Acoustic Emission in Magnesium and Titanium.
An investigation of the acoustic emission produced during deformation of AZ31B magnesium and alpha-titanium was carried out in order to identify the deformation processes responsible for the emission. Both magnesium and titanium specimens were deformed at constant strain rate while simultaneously measuring the load on the specimen, extension of the sample, RMS voltage, energy rate, event rate, ringdown count rate, signal amplitude, and for some titanium tests, the test temperature. Magnesium exhibited two different types of emission curve. The first consisted of two maxima, the first in the elastic region and the second at the onset of plastic deformation. Data analysis revealed emission in the elastic region to be due to twinning, while the emission association with plastic deformation was found to be due to dislocations. The second emission curve consisted almost entirely of burst emission where each emission burst was observed to coincide with a small drop in stress. This type of emission was found to be due primarily to dislocations. Acoustic emission in titanium was also found to be divisible into two categories. The first was found to occur in specimens where the onset of plastic deformation was followed by flow and hardening. Emission in these tests was composed of a yield emission maximum followed by increasing emission at higher strain. Dislocations were found to be the principal source of acoustic emission in these tests. The second type of emission was found in tests which did not show hardening. No yield emission maximum was observed, and emission was generally found to decrease with increasing strain rate and with decreasing test temperature. This behavior is completely counter to that expected for a dislocation emission source, and emission in these tests was found to be due to twinning. Twinning was observed to be accompanied by burst -type emission in magnesium and titanium, and additionally showed relatively high energy per event ratios. Emission from dislocations was primarily continuous and produced low energy per event ratios.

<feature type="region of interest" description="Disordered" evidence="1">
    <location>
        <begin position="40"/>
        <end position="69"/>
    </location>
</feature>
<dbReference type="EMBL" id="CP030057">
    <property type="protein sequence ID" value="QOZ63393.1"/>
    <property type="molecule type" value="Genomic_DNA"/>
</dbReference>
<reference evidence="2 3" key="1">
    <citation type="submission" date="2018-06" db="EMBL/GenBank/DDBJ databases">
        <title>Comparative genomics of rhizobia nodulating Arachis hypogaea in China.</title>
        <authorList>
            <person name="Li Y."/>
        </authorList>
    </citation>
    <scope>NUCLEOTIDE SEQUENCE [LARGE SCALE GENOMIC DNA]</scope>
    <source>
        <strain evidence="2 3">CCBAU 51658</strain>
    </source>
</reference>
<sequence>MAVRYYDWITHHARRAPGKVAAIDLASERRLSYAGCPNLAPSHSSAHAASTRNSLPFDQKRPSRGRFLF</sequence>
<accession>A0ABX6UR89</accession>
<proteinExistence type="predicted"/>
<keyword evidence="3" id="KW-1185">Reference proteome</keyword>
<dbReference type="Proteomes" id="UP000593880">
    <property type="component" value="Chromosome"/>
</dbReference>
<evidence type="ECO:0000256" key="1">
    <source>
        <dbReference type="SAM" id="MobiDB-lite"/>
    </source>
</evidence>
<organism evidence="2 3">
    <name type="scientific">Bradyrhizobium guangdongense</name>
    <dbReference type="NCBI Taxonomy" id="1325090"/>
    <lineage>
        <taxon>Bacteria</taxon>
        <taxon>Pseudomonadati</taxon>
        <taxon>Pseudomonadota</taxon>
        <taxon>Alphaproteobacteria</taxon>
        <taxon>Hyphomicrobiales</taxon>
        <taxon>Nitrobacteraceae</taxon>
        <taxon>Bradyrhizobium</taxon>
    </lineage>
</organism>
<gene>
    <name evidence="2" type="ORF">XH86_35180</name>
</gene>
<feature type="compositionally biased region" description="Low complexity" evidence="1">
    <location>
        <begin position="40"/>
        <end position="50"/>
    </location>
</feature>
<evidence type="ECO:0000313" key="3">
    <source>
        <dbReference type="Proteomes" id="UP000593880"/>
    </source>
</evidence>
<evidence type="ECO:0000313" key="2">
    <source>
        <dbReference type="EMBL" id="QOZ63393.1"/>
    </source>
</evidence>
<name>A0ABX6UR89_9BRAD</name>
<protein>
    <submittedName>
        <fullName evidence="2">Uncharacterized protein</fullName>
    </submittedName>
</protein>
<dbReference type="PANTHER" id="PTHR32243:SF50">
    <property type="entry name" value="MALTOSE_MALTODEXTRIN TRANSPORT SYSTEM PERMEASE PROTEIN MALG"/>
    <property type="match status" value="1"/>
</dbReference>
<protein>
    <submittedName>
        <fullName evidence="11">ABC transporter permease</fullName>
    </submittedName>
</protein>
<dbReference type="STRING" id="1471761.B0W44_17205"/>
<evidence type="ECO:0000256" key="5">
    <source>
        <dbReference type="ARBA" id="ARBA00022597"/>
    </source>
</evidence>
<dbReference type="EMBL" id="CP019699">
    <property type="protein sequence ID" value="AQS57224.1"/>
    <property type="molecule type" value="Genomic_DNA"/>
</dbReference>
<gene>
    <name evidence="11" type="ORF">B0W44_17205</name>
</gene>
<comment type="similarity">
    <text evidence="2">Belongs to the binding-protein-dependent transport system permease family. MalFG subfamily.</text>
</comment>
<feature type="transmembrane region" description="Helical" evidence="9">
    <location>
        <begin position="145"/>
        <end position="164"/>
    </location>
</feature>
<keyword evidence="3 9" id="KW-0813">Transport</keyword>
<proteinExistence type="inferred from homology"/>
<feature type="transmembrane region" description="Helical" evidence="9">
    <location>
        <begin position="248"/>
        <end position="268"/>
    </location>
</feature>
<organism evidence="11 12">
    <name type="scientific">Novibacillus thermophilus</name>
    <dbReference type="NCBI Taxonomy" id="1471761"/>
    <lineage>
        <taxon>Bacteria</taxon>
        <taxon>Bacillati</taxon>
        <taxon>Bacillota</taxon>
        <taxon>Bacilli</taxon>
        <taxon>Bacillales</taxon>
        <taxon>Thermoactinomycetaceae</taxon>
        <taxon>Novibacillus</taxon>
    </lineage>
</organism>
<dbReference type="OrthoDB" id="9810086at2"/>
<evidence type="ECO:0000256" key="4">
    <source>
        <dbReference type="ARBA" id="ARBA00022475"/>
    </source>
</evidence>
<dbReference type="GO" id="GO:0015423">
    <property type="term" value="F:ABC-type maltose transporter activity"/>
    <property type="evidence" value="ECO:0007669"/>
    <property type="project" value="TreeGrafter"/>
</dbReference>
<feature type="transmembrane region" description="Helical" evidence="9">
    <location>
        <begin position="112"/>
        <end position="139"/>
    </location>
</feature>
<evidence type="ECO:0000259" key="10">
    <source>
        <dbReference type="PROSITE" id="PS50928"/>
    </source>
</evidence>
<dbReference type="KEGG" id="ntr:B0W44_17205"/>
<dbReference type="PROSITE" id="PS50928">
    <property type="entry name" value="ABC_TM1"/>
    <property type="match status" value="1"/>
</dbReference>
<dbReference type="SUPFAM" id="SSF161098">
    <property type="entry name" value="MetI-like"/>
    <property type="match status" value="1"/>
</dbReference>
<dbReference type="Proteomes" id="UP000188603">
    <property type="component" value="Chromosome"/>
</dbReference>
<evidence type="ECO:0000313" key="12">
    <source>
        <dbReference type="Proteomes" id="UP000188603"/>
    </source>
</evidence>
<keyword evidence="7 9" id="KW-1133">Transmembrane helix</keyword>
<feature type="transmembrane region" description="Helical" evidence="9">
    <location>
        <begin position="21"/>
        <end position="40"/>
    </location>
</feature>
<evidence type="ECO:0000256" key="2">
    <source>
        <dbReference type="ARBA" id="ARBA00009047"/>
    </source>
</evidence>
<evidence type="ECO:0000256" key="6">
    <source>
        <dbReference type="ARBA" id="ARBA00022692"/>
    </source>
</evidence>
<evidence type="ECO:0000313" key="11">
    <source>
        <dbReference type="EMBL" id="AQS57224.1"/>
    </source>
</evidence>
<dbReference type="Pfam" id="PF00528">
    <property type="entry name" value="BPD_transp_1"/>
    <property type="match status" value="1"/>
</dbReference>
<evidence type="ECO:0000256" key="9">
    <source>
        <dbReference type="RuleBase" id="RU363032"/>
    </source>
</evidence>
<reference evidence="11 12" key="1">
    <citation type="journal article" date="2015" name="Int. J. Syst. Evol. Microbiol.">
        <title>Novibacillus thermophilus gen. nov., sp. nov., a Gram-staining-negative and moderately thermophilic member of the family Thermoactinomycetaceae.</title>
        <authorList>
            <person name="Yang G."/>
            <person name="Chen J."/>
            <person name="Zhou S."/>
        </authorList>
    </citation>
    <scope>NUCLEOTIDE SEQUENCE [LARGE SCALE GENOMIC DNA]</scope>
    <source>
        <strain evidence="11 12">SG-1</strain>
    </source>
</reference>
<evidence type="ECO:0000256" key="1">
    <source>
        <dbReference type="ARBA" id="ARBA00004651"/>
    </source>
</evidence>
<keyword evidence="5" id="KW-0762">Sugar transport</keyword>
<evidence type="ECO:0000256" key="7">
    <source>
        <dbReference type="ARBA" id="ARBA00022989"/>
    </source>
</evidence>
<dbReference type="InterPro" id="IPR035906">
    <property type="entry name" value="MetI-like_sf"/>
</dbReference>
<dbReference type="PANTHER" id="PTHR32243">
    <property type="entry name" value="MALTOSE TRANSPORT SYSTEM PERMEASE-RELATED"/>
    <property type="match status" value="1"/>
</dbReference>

- Pub Date:
- Physics: Condensed Matter